Well, it looks like it WAS my story.

So a year ago, I downloaded Don't Take It Personally, Babe, It Just Ain't Your Story. I had significant misgivings, mind. I really liked Digital: A Love Story, but I'm not much one for this kind of art. Not that I actively avoid it, but it usually requires some special hook that appeals to my generally insane interests. And while I really liked Digital, I did get the feeling that Love had grabbed well-worn sci-fi tropes by the fistful and packed them into the game, content to brush off these "old" ideas as intertextual referent points that, well, she didn't do a lot with. It was still an affecting experience, and one I look back on fondly for the couple hours I spent with it.

Last April, I was finishing up a digital media class I was taking part-time. My final project was to create an interactive fiction that was based on the course readings. I'd also done some research into the genre (of which the visual novel figures as a sort of technically sophisticated extension of the kind of interactive fiction that games like Zork started.) After I'd finished the game, I had to write a paper that gave some background on the game and how it related to the class. Of course, the day after we did an exhibition of the class games, I was going on vacation. Before the flight, I downloaded Don't Take It Personally..., but I didn't get a chance to actually play until after we'd touched down.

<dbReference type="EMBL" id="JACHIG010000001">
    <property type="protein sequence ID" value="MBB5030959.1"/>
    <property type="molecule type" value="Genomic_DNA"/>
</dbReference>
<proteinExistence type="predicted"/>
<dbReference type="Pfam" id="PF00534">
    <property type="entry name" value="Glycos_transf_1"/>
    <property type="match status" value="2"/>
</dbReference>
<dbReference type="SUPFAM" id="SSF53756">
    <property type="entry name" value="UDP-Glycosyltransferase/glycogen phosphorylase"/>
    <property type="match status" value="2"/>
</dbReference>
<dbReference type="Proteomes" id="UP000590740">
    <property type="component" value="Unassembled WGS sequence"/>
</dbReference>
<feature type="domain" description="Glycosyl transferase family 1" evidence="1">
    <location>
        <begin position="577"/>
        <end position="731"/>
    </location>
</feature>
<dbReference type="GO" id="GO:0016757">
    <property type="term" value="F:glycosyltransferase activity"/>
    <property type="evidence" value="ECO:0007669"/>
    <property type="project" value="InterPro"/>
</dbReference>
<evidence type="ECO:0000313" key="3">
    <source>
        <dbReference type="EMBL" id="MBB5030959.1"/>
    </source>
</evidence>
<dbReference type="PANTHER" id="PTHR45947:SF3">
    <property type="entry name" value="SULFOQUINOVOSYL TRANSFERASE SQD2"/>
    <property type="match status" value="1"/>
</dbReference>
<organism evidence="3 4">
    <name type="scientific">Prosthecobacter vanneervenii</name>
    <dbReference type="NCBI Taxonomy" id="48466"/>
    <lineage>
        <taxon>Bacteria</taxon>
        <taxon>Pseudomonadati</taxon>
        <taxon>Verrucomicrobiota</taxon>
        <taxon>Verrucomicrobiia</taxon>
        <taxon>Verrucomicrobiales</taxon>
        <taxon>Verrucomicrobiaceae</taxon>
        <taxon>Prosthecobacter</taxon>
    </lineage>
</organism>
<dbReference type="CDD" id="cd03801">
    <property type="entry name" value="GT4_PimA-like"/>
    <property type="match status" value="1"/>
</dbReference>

Like I said, I was mostly curious, but I expected the concept or the art to put me off. Astonishingly, neither happened. I somehow found myself absorbed in the narrative (although, admittedly, the 4chan-styled bits completely mystified me.) I mean, here I was, in Florida, with my soon-to-be-fiancee and family, and I spent a solid chunk of time inside, in the kitchen, playing through a visual novel. It was kind of mind-boggling and I still can't articulate why or how it grabbed me the way it did, nor why the storyline has stuck with me for so long.

It's gotten to the point where, a year later, I'm registered in that professor's new graduate program (part-time, still) and finishing up a significantly longer final paper (again, wherein we created a gelocative augmented-reality game that, at its core, is still basically an interactive fiction game) and I'm looking back at Don't Take It Personally... with something approximating nostalgia. Of course, there's Analogue: A Hate Story, which I purchased a couple nights ago after going to bed after hitting the halfway point on my paper. I'm looking forward to getting deeper into that, too. Again, not super into the art style, but that's Love's prerogative, really. As long as she's still putting together compelling narratives (which, I have to assume she is, even if I can't explain why they're compelling to me) then count me in.

TL;DR: On paper, Don't Take It Personally sounds like a story that just ain't my story. Apparently a year after playing it, it still is. I still don't know why, but I'm pleased.

Anybody else find this? Anybody else bother?

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